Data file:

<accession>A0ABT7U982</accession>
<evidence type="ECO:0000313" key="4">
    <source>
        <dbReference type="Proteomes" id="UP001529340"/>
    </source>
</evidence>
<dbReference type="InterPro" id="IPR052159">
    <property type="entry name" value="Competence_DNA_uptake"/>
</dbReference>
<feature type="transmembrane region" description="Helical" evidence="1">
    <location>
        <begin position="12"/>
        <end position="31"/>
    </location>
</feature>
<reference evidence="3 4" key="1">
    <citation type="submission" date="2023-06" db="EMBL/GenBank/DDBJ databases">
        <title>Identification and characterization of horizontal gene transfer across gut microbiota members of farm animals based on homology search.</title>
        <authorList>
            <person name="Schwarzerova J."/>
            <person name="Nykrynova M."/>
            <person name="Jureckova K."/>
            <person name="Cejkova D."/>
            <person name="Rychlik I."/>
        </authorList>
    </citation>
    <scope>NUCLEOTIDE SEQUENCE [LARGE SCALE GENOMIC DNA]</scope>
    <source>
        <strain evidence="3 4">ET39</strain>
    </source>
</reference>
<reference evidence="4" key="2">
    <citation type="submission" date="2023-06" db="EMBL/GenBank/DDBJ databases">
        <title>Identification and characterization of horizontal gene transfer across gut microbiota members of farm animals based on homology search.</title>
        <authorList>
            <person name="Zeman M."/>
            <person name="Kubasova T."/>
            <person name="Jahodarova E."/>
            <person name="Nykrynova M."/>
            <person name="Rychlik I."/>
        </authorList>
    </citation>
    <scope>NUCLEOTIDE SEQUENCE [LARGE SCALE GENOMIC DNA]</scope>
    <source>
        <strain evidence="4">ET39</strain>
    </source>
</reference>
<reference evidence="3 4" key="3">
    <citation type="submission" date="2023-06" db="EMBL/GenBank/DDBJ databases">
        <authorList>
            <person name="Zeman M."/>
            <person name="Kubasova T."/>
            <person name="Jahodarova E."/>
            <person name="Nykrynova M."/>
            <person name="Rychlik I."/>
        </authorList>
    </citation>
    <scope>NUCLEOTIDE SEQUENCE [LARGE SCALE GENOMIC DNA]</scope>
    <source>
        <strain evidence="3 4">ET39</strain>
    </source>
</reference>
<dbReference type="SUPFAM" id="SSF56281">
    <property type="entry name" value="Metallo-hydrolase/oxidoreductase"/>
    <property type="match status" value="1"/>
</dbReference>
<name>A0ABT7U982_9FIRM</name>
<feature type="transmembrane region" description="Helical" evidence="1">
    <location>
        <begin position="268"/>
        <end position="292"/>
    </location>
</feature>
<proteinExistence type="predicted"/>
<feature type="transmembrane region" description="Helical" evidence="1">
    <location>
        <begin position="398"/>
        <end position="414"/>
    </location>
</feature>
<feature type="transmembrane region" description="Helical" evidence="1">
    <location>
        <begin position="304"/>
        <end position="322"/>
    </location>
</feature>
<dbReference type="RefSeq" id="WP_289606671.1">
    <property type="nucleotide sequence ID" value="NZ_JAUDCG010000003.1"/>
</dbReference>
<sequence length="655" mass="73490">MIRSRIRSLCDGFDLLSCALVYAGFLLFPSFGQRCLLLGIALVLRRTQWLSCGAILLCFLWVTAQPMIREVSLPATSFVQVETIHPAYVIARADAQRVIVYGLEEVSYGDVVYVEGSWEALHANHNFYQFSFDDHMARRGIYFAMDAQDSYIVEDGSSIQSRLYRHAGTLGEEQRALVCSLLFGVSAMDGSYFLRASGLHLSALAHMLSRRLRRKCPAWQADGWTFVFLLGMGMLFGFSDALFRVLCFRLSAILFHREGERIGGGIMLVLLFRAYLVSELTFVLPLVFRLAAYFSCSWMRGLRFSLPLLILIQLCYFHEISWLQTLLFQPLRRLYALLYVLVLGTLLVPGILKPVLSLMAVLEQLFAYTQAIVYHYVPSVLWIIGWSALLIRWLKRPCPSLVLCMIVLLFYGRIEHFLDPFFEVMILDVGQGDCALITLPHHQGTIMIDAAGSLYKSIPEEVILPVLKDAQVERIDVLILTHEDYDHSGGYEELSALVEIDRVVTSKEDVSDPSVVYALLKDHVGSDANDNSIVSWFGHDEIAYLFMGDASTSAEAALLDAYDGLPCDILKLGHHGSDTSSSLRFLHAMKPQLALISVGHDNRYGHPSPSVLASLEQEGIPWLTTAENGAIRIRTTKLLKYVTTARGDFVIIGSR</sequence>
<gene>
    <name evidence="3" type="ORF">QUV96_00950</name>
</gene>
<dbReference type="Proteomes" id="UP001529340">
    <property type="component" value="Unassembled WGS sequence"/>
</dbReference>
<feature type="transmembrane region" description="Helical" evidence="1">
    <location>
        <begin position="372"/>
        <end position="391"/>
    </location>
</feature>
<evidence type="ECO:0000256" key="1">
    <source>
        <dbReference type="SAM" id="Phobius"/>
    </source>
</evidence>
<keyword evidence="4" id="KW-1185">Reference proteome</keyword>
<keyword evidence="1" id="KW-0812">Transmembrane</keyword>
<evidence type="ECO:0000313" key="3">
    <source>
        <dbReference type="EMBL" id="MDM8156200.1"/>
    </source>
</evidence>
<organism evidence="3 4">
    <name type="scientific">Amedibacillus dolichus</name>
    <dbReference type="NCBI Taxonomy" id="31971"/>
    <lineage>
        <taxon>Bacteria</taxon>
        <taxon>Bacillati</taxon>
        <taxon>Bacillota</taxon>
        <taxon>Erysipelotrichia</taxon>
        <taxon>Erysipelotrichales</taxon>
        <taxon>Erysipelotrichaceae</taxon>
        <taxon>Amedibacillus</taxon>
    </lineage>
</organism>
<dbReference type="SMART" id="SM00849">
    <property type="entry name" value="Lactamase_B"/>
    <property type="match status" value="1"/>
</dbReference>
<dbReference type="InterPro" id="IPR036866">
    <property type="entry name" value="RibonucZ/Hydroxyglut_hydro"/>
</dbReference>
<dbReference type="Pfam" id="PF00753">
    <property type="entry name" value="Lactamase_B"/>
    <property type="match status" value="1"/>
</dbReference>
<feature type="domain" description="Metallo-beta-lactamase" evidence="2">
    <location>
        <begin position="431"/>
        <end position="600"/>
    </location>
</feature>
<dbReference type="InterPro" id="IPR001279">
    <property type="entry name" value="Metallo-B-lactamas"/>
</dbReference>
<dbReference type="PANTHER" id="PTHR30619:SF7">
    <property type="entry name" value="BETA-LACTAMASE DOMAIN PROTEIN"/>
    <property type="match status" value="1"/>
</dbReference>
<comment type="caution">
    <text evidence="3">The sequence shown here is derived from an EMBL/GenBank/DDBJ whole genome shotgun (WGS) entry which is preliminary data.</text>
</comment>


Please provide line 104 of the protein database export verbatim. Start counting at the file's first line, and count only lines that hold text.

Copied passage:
    <source>